With liberty and justice for all.
The state of patriotism in America.
By Debra Reynolds
As springtime rolls around each year, I am reminded of so many things that make this country great. One reminder recently came in the form of a birthday card to my son with two postage stamps attached, one proclaiming “Liberty” and the other “Freedom.” The other not so random reminder is baseball. To me, nothing compares to an evening with family and friends watching a ballgame. It is a sport that is steeped in history and tied to the heart of America. Though there are differing historical accounts of when the first rendition of the Star Spangled Banner made its major league debut, our National Anthem has officially been sung in every ballpark in America since 1942. Pride for country was highest during what Tom Brokaw coined “The Greatest Generation.” Time has taken away many from that generation. Has such pride for country suffered the same demise?
The next time you’re at the ballpark taking in America’s pastime, look around during the singing of the National Anthem. You will likely see many with hands covering hearts, hats removed, and either singing along or being respectfully silent. And, you will probably see plenty of people laughing and talking, seemingly oblivious to the celebration of our nation going on around them. And, that’s okay, because in this great country we are free to sing or not sing, be silent or not be silent, remove our hats or not remove our hats, as expressions of the individual freedoms we enjoy as citizens of the United States of America.
Some may ask, “Where are the signs of patriotism in America?” Do we see them at military funerals where certain groups come to protest the very men and women who died fighting for their very right to enjoy liberty and freedom? How about in our schools where most of us originally learned about patriotism? It may be easier to identify where patriotism has eroded. Recitation of the National Anthem in schools has been long seen as an exercise in patriotism for one’s American homeland. School districts across our nation now have laws in place that allow those who wish not to recite allegiance to the American flag to remain respectful of those who do. Additionally, many schools across the nation have laws in place that require time to be set aside every day for the Pledge of Allegiance, again, compelling no one person to participate, but requiring respect of the individuals who do. Indeed, our country was founded on principles of freedom and liberty, both of which are exemplified by the above. This in stark contrast to a bill being proposed in Arizona that would require high school students to take an oath of allegiance including the proclamation “so help me God.” Critics strongly agree that this current version of this bill will likely not pass constitutional muster.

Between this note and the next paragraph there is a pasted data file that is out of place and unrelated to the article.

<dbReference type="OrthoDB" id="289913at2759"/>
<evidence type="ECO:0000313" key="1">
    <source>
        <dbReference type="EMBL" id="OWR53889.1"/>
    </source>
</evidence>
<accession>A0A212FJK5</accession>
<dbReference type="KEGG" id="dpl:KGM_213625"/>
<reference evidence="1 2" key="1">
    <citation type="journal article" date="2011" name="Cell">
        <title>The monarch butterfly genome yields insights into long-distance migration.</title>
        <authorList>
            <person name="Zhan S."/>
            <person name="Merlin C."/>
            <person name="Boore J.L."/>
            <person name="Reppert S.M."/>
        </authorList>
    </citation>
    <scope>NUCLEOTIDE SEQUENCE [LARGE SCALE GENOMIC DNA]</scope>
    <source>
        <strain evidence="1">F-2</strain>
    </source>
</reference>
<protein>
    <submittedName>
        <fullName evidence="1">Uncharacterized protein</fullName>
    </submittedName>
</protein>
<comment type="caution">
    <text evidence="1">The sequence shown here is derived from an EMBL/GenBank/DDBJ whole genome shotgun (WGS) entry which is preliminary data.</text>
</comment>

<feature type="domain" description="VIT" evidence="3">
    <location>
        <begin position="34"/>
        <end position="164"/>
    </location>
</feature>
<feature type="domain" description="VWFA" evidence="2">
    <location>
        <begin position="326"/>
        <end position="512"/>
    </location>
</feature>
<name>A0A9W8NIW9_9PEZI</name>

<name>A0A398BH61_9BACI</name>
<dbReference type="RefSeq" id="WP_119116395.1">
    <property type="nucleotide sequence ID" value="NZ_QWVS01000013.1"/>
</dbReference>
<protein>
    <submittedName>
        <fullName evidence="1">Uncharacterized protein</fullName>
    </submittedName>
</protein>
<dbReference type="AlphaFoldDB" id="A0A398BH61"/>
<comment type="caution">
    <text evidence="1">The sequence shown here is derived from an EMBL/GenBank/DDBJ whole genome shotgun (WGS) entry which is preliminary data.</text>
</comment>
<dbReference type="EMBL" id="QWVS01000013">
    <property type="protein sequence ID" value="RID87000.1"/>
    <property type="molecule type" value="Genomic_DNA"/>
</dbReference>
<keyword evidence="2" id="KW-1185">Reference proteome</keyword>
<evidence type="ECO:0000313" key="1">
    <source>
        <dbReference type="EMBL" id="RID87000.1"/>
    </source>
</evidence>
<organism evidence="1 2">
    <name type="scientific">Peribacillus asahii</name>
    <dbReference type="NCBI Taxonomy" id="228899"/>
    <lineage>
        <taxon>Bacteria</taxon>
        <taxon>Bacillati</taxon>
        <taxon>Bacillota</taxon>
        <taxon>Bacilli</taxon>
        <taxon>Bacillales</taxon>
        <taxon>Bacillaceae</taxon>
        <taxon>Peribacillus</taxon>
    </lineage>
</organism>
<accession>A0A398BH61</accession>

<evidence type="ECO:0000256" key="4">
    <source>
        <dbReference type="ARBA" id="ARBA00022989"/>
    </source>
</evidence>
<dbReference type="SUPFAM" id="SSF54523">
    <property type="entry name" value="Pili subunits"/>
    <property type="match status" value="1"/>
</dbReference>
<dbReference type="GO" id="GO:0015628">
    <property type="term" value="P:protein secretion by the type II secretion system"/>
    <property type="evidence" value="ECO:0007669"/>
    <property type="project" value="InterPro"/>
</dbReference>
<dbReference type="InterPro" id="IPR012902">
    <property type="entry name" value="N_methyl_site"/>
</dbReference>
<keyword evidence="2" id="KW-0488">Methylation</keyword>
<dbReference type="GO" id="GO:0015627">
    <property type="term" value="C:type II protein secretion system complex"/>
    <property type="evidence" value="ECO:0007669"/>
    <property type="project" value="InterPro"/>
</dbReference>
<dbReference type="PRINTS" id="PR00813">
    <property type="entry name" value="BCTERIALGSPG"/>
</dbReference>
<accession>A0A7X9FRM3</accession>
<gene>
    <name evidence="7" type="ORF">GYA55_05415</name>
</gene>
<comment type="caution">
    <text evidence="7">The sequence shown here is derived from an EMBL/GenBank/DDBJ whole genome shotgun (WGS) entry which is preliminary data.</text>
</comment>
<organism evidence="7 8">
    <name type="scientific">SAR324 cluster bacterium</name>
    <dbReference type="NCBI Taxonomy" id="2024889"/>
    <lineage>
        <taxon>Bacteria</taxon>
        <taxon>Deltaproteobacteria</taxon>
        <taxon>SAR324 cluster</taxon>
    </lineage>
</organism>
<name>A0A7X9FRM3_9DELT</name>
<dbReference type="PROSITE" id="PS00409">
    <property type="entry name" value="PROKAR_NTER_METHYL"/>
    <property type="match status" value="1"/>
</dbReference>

Each year, hundreds of thousands of foreign individuals make the voluntary choice to become a citizen of America. For these newly naturalized citizens, an Oath of Allegiance is required with options for modification based on religious belief and physical disability to stand to take the oath. Our nation was founded on the necessity of recognizing such individual rights. And while there may be options for modification based on religious and other freedoms, no person should be denied the rights this country was founded upon based on another’s disagreement or lack of belief of the same.
Though American patriotism may not be expressed as zealously as it was during the early to mid-20th century, the rights we enjoy living in a free country allow all of us to express our pride for America in ways respectful to those in which we share this land of freedom. One only need look to the recent events in Boston and West, Texas to see that despite our many differences, Americans are still bound by the overwhelming sense of duty that comes with living in the land of the free and the home of the brave.
While cheering for your team this spring, take a moment to recognize your freedom to recite the National Anthem with your family and friends, or your freedom not to. The fact that we have a choice is what makes this a great country and a place where there really can be liberty and justice for all.